But one needs only to read the series of articles by Times Union investigative reporter Chris Bragg to understand why lawmakers should be demonstrating an urgency they seem to lack. The reports document how children whose families were already in the courts or the child protective system have died at the hands of a parent or guardian even after concerns were raised about abuse or mental instability.

Several bills introduced this session would have begun to address the shortcomings, including “Kyra’s Law,” introduced by Assemblymember Andrew Hevesi, D-Queens.

The bill was named after a Long Island girl, just two years old, killed by her father. Her mother had warned that the man was unstable and suicidal, but he was nonetheless allowed unsupervised visitation. In 2016, he shot the child as she slept, set the house on fire and killed himself.

As we’ve previously noted, Mr. Hevesi’s law would require courts to hold an evidentiary hearing to determine the veracity of allegations of child abuse or domestic violence; among other changes, it would mandate the training needed to help courts vet such allegations.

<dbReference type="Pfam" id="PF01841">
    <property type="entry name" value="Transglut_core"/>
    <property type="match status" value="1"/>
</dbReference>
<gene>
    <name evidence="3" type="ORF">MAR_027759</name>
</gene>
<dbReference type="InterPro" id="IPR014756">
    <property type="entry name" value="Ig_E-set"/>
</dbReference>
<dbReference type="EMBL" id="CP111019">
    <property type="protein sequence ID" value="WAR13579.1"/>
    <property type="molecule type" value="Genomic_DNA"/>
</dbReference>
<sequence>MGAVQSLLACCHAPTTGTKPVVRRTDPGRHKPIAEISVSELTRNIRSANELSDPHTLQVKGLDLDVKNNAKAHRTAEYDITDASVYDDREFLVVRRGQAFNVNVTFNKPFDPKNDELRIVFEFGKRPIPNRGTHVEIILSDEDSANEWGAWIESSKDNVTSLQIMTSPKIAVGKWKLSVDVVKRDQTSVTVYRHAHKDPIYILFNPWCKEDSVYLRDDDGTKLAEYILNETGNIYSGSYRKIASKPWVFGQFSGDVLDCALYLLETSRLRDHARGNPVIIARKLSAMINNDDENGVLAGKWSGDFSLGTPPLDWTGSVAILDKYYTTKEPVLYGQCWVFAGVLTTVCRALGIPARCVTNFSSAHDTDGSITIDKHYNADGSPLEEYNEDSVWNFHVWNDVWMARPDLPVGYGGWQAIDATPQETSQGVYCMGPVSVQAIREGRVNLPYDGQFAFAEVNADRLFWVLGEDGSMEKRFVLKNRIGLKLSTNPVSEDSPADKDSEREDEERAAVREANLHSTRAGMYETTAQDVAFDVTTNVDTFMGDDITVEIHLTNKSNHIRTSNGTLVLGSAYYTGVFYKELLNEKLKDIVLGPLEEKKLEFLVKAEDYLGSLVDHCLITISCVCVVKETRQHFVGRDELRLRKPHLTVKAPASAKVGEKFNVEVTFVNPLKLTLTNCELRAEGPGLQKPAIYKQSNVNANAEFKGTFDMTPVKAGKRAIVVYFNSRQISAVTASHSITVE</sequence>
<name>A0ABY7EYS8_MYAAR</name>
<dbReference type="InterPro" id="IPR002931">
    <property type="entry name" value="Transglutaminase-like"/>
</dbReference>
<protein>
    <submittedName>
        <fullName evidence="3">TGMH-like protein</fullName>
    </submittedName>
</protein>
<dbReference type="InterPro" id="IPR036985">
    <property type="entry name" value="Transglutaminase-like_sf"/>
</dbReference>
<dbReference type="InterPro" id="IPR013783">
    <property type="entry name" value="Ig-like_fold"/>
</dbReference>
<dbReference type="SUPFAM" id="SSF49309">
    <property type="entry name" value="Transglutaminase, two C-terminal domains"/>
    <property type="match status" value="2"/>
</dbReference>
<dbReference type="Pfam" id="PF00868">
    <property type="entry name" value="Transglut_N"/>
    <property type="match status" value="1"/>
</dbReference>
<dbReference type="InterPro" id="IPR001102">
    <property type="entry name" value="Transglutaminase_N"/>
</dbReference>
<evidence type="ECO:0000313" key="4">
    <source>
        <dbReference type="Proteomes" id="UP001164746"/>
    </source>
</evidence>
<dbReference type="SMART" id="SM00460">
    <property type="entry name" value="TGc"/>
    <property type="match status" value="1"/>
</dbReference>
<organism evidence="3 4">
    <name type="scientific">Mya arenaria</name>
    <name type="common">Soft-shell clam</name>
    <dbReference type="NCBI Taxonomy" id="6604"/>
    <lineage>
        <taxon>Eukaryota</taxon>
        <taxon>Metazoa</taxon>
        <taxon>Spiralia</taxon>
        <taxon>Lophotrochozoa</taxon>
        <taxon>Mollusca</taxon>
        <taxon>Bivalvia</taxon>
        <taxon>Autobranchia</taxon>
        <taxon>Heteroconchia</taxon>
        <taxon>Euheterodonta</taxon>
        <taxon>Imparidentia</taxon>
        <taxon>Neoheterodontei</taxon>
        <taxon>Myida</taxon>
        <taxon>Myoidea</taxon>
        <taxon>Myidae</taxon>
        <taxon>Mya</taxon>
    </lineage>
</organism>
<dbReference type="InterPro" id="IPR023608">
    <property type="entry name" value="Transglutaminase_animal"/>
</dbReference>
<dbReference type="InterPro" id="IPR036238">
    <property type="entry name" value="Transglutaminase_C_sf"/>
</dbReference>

Those would be clear steps forward. But the Legislature failed to pass that bill, just as it failed to pass a proposed law implementing new standards and training requirements for so-called forensic evaluators, the mental health professionals who play a crucial role in assessing bitter child custody disputes.

That leaves reform in the hands of a 20-member commission created by Gov. Andrew M. Cuomo and charged with issuing recommendations on the evaluators, whose work couldn’t be more important. The governor says the commission will “improve the quality of the forensic custody evaluation process, help ensure equal access to justice for survivors of domestic violence, and improve the fairness and transparency of the Family Court system.”

Last week, Mr. Cuomo appointed members to the commission announced in January, and recommendations are expected by the fall. That’s progress — but hardly enough. Not when the lives of vulnerable children are at stake. Not when the failings of the system are so obvious.

Protecting children. What state responsibility could be more important? What could be a more pressing legislative priority?

And yet, New York’s Legislature failed to take action. If there was ever a topic worthy of a special session, it is this one.